The Cambridge History of Early Christian Literature

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Cambridge University Press, 2004 - 538 pagine
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The writings of the Church Fathers form a distinct body of literature that shaped the early church and built upon the doctrinal foundations of Christianity established within the New Testament. Christian literature in the period c. 100-c. 400 constitutes one of the most influential textual oeuvres of any religion. Written mainly in Greek, Latin and Syriac, Patristic literature emanated from all parts of the early Christian world and helped to extend its boundaries. The History offers a systematic account of that literature and its setting. The work of individual writers in shaping the various genres of Christian literature is considered, alongside three general essays, covering distinct periods in the development of Christian literature, which survey the social, cultural and doctrinal context within which Christian literature arose and was used by Christians.
 

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Recensione dell'utente  - MarthaJeanne - LibraryThing

Obviously, this book won't interest you if you aren't interested in the subject. If you are, you will expect it to be rather heavy reading. What really makes this collection of essays better than most ... Leggi recensione completa

Sommario

Introduction the literary culture of the earliest Christianity
5
The apostolic and subapostolic writings the New Testament and the Apostolic Fathers
11
Gnostic literature
20
Apocryphal writings and Acts of the martyrs
28
The Apologists
36
Irenaeus of Lyon
45
CONTEXT AND INTERPRETATION
53
Social and historical setting
55
LITERARY GUIDE
249
Classical genres in Christian guise Christian genres in classical guise
251
Arnobius and Lactantius
259
Eusebius and the birth of church history
266
The fourthcentury Alexandrians Athanasius and Didymus
275
Palestine Cyril of Jerusalem and Epiphanius
283
The Cappadocians
289
Fourthcentury Latin writers Hilary Victorinus Ambrosiaster Ambrose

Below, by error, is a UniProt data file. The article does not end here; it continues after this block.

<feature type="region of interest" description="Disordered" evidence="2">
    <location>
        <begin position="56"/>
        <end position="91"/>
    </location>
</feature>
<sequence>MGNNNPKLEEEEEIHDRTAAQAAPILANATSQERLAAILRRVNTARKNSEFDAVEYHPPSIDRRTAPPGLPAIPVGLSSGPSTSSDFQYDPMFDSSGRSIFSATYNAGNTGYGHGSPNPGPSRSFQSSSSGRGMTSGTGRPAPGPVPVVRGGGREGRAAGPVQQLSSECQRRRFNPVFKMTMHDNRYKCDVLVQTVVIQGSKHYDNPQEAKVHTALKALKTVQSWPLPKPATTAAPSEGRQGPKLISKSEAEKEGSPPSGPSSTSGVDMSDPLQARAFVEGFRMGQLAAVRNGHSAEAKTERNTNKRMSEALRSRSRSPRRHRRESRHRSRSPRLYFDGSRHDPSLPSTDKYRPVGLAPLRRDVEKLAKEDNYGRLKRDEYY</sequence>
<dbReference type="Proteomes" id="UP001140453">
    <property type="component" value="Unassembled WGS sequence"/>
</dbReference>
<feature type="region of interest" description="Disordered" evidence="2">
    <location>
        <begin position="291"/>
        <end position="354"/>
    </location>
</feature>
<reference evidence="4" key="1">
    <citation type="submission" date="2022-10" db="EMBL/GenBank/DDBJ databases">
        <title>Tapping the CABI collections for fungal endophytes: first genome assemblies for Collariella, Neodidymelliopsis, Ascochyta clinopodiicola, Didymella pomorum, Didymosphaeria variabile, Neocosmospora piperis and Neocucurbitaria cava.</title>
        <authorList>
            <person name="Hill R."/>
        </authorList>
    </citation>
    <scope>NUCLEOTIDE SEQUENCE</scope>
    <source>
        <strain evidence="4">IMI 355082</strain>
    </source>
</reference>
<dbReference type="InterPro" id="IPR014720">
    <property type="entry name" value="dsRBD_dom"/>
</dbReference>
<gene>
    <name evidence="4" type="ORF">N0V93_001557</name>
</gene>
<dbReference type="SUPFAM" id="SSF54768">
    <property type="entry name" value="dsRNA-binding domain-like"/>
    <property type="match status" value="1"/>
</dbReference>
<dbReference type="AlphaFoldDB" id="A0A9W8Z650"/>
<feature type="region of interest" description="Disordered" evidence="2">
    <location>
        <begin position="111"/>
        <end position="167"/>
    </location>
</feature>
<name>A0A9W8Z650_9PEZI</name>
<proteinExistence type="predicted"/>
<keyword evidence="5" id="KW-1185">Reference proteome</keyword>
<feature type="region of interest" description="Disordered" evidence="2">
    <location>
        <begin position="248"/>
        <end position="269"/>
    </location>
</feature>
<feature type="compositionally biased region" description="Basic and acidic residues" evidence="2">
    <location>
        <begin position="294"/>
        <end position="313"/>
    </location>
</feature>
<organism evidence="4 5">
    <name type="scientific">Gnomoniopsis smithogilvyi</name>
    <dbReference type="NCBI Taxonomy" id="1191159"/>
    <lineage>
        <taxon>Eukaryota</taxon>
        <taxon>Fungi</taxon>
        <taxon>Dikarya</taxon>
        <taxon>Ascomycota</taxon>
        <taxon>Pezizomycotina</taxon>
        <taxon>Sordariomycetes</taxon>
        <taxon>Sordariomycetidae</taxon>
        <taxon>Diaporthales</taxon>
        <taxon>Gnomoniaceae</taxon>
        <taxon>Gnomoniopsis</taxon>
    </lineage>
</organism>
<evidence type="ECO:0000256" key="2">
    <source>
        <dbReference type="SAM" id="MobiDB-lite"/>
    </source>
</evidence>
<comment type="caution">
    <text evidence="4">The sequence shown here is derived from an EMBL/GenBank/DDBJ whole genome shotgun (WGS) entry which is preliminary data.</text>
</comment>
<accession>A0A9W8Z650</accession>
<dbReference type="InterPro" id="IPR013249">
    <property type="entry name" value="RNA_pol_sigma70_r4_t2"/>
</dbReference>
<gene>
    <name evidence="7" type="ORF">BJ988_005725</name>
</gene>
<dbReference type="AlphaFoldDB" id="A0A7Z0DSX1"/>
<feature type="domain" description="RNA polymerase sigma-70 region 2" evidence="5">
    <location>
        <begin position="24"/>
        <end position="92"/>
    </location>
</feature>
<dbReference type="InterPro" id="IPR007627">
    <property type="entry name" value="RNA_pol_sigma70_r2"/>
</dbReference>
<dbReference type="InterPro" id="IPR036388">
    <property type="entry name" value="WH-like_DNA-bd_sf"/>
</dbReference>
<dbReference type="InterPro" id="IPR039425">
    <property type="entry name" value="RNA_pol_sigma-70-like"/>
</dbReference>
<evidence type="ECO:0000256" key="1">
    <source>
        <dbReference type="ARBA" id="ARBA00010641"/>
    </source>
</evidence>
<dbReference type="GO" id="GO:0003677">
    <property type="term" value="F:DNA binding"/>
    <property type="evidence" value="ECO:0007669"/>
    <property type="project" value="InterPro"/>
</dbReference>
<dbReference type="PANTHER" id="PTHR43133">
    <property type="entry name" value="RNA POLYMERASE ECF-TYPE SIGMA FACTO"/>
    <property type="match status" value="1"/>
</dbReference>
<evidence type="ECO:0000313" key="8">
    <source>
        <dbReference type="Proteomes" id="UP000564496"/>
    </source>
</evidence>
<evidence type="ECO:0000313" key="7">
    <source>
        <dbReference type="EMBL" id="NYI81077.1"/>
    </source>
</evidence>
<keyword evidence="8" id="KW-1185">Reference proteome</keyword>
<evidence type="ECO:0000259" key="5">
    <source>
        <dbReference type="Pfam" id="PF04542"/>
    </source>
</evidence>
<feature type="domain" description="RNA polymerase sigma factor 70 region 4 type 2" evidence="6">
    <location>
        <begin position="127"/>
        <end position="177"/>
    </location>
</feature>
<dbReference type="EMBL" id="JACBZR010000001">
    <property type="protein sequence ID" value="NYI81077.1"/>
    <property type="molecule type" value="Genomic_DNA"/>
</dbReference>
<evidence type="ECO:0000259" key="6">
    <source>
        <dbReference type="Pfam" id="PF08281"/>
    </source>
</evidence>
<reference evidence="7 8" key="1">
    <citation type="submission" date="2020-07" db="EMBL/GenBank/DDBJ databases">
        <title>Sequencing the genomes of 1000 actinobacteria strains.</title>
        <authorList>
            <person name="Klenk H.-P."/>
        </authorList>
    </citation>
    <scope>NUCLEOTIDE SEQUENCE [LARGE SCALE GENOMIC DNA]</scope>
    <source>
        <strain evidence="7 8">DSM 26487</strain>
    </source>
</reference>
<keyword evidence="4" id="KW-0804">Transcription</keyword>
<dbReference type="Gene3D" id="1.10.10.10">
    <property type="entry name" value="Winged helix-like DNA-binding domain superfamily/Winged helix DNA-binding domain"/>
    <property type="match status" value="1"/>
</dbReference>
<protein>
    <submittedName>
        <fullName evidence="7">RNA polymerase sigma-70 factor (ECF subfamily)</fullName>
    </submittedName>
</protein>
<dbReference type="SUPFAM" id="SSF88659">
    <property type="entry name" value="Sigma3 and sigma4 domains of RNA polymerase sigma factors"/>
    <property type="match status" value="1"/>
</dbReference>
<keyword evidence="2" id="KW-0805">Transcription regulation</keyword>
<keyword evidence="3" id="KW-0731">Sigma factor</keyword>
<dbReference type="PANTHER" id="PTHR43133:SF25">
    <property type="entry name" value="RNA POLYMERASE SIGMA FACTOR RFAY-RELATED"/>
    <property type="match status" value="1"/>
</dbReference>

302

Articulating identity
71
Christian teaching
91
Conclusion towards a hermeneutic of secondcentury texts
105
THE THIRD CENTURY
113
LITERARY GUIDE
115
The Alexandrians
117
The beginnings of Latin Christian literature
131
Hippolytus PsHippolytus and the early canons
142
Cyprian and Novatian
152
The earliest Syriac literature
161
Concluding review the literary culture of the third century
172
CONTEXT AND INTERPRETATION
179
Social and historical setting Christianity as culture critique
181
Articulating identity
200
Christian teaching
222
The significance of thirdcentury Christian literature
239
FOUNDATION OF A NEW CULTURE FROM DIOCLETIAN TO CYRIL
247
Jerome and Rufinus
318
Augustine
328
John Chrysostom and the Antiochene School to Theodoret of Cyrrhus
342
Cyril of Alexandria
353
Hagiography
358
Ephrem and the Syriac tradition
362
The literature of the monastic movement
373
Women and words texts by and about women
382
Conciliar records and canons
391
CONTEXT AND INTERPRETATION
397
Social and historical setting
399
Articulating identity
414
Christian teaching
464
Retrospect interpretation and appropriation
485
Bibliographies
495
Index
531
Copyright

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Informazioni sull'autore (2004)

Frances Young is Emerita Professor of Theology, University of Birmingham.

Lewis Ayres is Associate Professor of Historical Theology at the Candler School of Theology and Graduate Division of Religion, Emory University.

Andrew Louth is Professor of Patristic and Byzantine Studies at the University of Durham.

Informazioni bibliografiche